Using theory of mind to represent and take part in social interactions: Comparing individuals with high-functioning autism and typically developing controls
Begeer, S., Malle, B. F., Nieuwland, M. S., & Keysar, B.
Using theory of mind to represent and take part in social interactions: Comparing individuals with high-functioning autism and typically developing controls. European Journal of Developmental Psychology, 7
(1), 104-122. doi:10.1080/17405620903024263.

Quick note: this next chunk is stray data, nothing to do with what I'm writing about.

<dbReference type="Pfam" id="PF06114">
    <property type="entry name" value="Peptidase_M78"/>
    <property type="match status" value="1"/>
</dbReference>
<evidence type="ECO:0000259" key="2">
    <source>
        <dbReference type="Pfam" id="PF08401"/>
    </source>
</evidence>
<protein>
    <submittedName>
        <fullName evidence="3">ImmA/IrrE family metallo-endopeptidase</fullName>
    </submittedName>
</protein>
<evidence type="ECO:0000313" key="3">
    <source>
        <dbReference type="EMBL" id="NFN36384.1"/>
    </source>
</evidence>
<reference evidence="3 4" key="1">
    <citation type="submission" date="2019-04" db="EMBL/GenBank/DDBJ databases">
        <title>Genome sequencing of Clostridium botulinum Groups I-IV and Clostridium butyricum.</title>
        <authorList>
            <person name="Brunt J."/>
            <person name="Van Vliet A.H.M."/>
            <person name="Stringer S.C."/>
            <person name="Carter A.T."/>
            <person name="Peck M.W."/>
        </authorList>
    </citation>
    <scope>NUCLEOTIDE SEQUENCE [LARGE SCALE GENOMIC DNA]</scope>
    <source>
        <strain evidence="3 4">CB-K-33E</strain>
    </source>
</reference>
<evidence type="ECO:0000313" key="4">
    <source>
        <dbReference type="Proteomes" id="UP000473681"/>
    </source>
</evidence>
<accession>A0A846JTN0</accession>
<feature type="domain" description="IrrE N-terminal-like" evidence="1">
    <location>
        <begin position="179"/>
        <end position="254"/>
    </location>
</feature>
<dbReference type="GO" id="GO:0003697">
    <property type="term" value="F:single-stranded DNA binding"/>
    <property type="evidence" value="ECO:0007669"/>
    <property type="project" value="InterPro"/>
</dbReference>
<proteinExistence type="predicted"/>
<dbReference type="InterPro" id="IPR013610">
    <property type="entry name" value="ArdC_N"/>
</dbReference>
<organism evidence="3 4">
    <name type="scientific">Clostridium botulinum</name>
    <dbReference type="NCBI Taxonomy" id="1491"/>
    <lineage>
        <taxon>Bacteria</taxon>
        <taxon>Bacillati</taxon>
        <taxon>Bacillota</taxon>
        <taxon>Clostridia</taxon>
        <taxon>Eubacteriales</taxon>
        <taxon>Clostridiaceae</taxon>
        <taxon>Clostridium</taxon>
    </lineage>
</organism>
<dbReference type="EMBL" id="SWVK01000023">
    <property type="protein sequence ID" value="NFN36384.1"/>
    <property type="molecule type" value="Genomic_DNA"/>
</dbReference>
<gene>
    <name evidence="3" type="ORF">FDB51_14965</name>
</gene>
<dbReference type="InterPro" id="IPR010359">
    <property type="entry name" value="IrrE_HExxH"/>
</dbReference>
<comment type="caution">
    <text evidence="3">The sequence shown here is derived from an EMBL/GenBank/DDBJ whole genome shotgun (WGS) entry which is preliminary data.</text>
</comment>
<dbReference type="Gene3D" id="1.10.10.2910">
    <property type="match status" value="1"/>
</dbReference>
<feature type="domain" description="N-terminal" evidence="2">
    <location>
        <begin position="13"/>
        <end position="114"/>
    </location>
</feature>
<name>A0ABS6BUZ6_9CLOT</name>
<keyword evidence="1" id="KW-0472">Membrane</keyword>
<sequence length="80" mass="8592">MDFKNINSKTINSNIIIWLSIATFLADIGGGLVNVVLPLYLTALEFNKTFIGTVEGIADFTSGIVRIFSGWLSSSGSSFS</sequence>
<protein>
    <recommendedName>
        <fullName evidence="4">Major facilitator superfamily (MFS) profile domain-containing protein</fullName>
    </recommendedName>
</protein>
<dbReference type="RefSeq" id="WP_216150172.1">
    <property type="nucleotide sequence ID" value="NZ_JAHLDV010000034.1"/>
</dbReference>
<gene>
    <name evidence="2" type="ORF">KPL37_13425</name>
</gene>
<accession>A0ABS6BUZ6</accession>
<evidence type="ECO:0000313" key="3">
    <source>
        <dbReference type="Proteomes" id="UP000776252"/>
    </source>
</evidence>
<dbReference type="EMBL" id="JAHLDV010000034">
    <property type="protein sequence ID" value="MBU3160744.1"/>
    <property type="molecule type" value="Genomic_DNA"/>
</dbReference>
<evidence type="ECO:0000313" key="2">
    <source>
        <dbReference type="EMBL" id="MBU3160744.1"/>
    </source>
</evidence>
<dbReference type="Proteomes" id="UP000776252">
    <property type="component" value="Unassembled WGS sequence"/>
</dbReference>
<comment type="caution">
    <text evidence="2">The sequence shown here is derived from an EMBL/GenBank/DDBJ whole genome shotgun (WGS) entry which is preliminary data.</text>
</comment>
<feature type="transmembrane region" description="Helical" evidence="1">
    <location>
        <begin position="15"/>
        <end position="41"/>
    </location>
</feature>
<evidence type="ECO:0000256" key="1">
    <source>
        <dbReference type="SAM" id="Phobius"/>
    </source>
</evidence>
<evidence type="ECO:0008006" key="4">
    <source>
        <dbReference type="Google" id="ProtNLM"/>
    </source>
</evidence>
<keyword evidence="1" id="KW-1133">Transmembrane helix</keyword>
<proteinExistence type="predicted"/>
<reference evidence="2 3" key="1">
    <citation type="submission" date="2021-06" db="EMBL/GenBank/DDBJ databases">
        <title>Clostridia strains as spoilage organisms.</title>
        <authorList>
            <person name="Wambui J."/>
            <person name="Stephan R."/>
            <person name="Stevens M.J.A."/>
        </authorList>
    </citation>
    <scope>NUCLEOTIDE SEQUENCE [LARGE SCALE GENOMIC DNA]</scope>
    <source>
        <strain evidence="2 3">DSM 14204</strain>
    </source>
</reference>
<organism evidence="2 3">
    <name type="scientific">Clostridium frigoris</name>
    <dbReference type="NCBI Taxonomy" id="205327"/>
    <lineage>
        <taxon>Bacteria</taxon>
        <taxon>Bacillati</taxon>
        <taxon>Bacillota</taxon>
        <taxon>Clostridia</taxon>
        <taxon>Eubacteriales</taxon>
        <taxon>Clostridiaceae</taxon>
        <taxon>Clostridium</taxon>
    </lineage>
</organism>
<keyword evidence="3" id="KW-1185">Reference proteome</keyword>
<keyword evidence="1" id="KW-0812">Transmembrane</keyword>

The literature suggests that individuals with autism spectrum disorders (ASD) are deficient in their Theory of Mind (ToM) abilities. They sometimes do not seem to appreciate that behaviour is motivated by underlying mental states. If this is true, then individuals with ASD should also be deficient when they use their ToM to represent and take part in dyadic interactions. In the current study we compared the performance of normally intelligent adolescents and adults with ASD to typically developing controls. In one task they heard a narrative about an interaction and then retold it. In a second task they played a communication game that required them to take into account another person's perspective. We found that when they described people's behaviour the ASD individuals used fewer mental terms in their story narration, suggesting a lower tendency to represent interactions in mentalistic terms. Surprisingly, ASD individuals and control participants showed the same level of performance in the communication game that required them to distinguish between their beliefs and the other's beliefs. Given that ASD individuals show no deficiency in using their ToM in real interaction, it is unlikely that they have a systematically deficient ToM.